Texas Monthly’s Bum Steer Awards – the annual naming and shaming of people and institutions in the Lone Star State – arrived this week. The magazine calls out politicians, a bellicose billionaire and one of the state’s premier universities.
Deputy Editor Ross McCammon says the big ‘winner’ amassed more power this year than ever. Listen to the interview above or read the transcript below.
This transcript has been edited lightly for clarity:
Texas Standard: For the folks who are unfamiliar, just briefly, how would you describe how the Bum Steer Awards work?
Ross McCammon: The Bum Steer Awards is something we’ve been doing since 1975. The Texas Monthly magazine was founded in 1974. So from the very beginning, we’ve been cataloging the worst of our state: the worst ideas, anything that embarrasses us to the rest of the country, and also just holding power to account – but hopefully in a funny way.
Tell us who took home the big prize this year and why you selected them.
Well, it was tough competition. We had Elon Musk heading down to the border in a giant black cowboy hat that was on backwards.
We had Texas A&M in the news for lots of reasons, but the most important one was that they said goodbye to [football coach] Jimbo Fisher for a cool $75 million.
And then there was [Attorney General] Ken Paxton, of course, who survived an impeachment trial. But it was the judge of that impeachment trial who we think is the most powerful man in Texas, most powerful politician in Texas. And that’s Dan Patrick.
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Lt. Gov. Dan Patrick. OK, so make the case: Why is he the Bum Steer of the year?
Well, the ironic thing about choosing Dan Patrick is he’s actually had a very good year. And usually that’s not the case. Usually when we highlight a politician, it’s because they’ve done something embarrassing or they belittle themselves.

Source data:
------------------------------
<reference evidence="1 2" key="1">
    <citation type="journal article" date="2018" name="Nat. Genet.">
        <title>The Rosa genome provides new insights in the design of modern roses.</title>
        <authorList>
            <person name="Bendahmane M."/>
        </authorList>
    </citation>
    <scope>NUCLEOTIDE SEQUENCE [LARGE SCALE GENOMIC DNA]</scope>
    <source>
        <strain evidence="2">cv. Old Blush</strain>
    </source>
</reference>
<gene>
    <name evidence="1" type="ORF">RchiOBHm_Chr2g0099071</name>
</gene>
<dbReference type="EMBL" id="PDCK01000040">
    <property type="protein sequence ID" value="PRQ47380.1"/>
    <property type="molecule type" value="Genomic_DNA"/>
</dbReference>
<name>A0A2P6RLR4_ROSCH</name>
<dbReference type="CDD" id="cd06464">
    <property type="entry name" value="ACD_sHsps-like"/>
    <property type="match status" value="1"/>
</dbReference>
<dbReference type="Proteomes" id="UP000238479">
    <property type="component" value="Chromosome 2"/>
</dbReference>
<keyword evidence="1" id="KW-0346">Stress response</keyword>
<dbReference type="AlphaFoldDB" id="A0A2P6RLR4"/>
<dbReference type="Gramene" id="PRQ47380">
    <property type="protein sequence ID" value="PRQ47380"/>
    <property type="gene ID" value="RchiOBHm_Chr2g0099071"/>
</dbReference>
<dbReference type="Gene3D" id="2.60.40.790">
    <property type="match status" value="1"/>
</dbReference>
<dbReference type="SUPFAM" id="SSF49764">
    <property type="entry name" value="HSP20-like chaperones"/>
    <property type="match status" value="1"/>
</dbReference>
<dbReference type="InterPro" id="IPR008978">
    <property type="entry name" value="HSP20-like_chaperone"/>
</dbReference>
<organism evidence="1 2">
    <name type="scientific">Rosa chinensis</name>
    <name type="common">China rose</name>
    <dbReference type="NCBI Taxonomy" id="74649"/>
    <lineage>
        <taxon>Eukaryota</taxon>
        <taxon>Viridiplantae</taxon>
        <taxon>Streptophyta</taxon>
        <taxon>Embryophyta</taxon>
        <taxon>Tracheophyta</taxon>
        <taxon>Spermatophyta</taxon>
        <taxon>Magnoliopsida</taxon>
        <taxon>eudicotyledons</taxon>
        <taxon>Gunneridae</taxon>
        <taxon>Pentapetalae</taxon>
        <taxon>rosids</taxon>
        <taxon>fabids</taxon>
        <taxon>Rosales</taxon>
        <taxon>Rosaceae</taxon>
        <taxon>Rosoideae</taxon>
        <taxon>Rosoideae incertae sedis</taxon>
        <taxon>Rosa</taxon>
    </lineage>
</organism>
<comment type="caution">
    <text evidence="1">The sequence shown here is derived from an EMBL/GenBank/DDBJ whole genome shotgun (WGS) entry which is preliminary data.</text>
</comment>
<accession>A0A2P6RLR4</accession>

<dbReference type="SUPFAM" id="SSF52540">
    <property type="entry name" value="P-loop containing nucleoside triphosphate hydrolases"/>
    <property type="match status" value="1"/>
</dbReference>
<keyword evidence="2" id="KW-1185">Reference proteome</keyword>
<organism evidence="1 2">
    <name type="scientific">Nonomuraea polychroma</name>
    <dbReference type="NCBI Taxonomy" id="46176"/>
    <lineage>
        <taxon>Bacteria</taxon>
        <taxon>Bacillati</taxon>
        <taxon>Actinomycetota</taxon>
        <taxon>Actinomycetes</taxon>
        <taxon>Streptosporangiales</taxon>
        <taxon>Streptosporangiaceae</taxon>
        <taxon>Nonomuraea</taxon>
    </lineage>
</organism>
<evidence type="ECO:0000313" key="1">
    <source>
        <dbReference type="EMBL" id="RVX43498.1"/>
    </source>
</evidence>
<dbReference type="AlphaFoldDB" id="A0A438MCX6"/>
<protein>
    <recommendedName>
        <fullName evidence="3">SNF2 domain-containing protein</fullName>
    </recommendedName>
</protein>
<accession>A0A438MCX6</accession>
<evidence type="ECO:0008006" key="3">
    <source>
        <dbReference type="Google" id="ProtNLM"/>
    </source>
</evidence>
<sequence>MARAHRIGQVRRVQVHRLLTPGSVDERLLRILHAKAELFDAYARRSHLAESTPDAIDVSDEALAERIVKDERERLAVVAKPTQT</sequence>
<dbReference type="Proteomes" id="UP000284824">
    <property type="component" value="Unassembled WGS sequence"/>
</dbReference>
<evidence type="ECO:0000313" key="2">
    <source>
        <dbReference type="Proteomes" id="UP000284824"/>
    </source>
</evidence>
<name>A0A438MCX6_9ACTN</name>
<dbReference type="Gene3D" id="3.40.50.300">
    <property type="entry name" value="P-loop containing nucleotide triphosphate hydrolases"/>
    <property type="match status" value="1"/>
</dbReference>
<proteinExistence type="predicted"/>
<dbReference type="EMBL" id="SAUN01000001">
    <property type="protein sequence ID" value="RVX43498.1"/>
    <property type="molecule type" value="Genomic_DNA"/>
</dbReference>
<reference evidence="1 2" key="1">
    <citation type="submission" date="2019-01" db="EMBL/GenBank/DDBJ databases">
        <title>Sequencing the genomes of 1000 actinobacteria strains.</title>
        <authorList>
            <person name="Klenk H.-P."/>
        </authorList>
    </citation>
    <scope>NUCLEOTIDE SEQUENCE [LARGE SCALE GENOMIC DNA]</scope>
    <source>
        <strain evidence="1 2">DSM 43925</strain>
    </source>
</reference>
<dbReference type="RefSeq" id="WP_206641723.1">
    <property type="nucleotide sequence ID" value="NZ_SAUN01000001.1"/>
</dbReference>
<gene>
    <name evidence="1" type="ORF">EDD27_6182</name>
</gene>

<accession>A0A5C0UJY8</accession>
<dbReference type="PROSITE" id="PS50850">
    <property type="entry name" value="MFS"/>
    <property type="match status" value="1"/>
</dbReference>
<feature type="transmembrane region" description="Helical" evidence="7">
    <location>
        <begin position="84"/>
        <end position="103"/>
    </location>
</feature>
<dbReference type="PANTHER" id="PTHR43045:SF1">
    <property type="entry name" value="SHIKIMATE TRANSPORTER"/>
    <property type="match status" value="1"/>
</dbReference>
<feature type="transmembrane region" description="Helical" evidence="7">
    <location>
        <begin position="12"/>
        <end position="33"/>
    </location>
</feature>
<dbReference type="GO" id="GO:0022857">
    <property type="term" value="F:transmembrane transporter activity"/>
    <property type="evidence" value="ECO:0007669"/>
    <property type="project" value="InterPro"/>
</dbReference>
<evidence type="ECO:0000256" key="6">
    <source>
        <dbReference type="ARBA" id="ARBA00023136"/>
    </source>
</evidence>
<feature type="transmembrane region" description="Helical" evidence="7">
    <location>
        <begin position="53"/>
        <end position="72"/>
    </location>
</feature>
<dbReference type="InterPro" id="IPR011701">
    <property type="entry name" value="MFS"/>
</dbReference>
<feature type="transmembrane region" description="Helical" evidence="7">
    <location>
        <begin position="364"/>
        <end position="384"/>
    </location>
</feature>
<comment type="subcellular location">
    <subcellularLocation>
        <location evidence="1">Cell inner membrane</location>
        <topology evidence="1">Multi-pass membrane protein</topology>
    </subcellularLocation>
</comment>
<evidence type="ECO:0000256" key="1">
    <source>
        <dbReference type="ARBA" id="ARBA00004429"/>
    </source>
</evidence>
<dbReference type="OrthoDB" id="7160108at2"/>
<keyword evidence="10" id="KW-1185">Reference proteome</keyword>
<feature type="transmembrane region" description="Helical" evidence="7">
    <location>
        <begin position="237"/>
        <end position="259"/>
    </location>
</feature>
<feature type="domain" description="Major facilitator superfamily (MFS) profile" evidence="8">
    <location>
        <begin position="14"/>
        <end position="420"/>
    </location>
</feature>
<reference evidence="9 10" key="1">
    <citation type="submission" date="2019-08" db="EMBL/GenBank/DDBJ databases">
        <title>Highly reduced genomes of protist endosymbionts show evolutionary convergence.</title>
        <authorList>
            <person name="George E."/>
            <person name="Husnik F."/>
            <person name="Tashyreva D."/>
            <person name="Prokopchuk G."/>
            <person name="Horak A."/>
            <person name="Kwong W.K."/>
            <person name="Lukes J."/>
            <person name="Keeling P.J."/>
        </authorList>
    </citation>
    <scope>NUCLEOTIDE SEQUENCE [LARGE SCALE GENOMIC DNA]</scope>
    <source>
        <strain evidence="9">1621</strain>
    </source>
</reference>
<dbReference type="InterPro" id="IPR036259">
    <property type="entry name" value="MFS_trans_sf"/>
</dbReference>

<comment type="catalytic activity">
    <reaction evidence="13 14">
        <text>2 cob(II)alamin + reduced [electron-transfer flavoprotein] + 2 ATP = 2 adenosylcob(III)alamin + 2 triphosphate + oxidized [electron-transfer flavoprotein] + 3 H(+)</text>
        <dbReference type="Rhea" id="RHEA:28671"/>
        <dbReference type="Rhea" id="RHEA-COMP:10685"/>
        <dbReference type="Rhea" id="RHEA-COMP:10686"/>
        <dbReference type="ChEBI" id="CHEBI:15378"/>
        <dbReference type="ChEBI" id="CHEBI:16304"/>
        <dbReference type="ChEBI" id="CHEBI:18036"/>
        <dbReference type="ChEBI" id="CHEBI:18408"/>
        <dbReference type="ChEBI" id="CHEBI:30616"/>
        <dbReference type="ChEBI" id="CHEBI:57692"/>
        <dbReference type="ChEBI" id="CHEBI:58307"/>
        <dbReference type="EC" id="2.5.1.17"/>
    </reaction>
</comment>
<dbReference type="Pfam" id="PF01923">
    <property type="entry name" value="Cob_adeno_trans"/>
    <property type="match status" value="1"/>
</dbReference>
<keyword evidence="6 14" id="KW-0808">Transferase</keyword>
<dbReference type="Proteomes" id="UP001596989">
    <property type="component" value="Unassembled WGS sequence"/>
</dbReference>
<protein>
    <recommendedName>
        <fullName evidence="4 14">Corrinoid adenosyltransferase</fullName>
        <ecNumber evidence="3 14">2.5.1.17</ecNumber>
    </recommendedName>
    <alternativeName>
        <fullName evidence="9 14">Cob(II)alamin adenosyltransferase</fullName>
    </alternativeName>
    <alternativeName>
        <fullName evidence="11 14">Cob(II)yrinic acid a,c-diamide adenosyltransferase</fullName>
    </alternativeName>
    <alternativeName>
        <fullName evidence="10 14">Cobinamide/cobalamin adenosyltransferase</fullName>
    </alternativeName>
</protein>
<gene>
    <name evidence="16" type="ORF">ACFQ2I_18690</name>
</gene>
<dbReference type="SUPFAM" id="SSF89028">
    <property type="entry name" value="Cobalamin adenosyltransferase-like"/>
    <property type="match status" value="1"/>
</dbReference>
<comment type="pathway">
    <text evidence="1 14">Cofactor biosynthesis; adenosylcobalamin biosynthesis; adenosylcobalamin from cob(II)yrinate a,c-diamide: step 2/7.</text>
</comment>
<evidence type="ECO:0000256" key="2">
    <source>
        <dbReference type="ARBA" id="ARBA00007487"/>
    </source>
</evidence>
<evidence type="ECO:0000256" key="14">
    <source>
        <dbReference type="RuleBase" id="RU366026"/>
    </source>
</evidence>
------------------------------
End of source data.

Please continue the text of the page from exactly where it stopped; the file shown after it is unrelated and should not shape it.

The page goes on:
But Dan Patrick has actually had a great year and grown even more powerful. The reason why we focused on Dan Patrick is he is the most consequential politician there is. And so we always want to make sure we’re highlighting people who have actual real power.
But just, I think, the way that he comported himself during the trial, I mean, he wasn’t even off the dais when he was saying it was effectively a sham and that millions of taxpayer dollars had been wasted.
Dan Patrick – whatever your politics are – has a relatively narrow view of what Texas should be. And we think a lot of that is tied to what the donor class wants Texas to be. And he was focused on the school voucher fight. He’s focused also on in-fighting, you know, sort of a tit for tat or even like outright attacks with his fellow Republicans. It was an ugly, tough year for the Legislature. And that’s within the Republican Party.
I’d like to read a sentence or two from the last paragraph of this write-up y’all did on Lt. Gov. Dan Patrick in justifying this selection. The committee writes:
‘This place [meaning Texas] is too wild and weird to fit in Patrick’s narrow and exclusionary ideological vision. His failure to see Texas is a pitiable thing.’
And I think there may be some listeners out there who hear that and hear your rationale who think perhaps maybe Patrick sees Texas for exactly what it is and understands it clearly. And that’s demonstrated by how much power he’s been able to accumulate. I wonder what you think about that.
Yeah, and I think that’s a great conversation that we should all be having, is how representative is Dan Patrick – [or] Greg Abbott, anyone in power – how representative are they really when you see the coordination between big, big donors and the kinds of messages you’re hearing right there on the dais? I think you have to ask yourself, who are they really representing?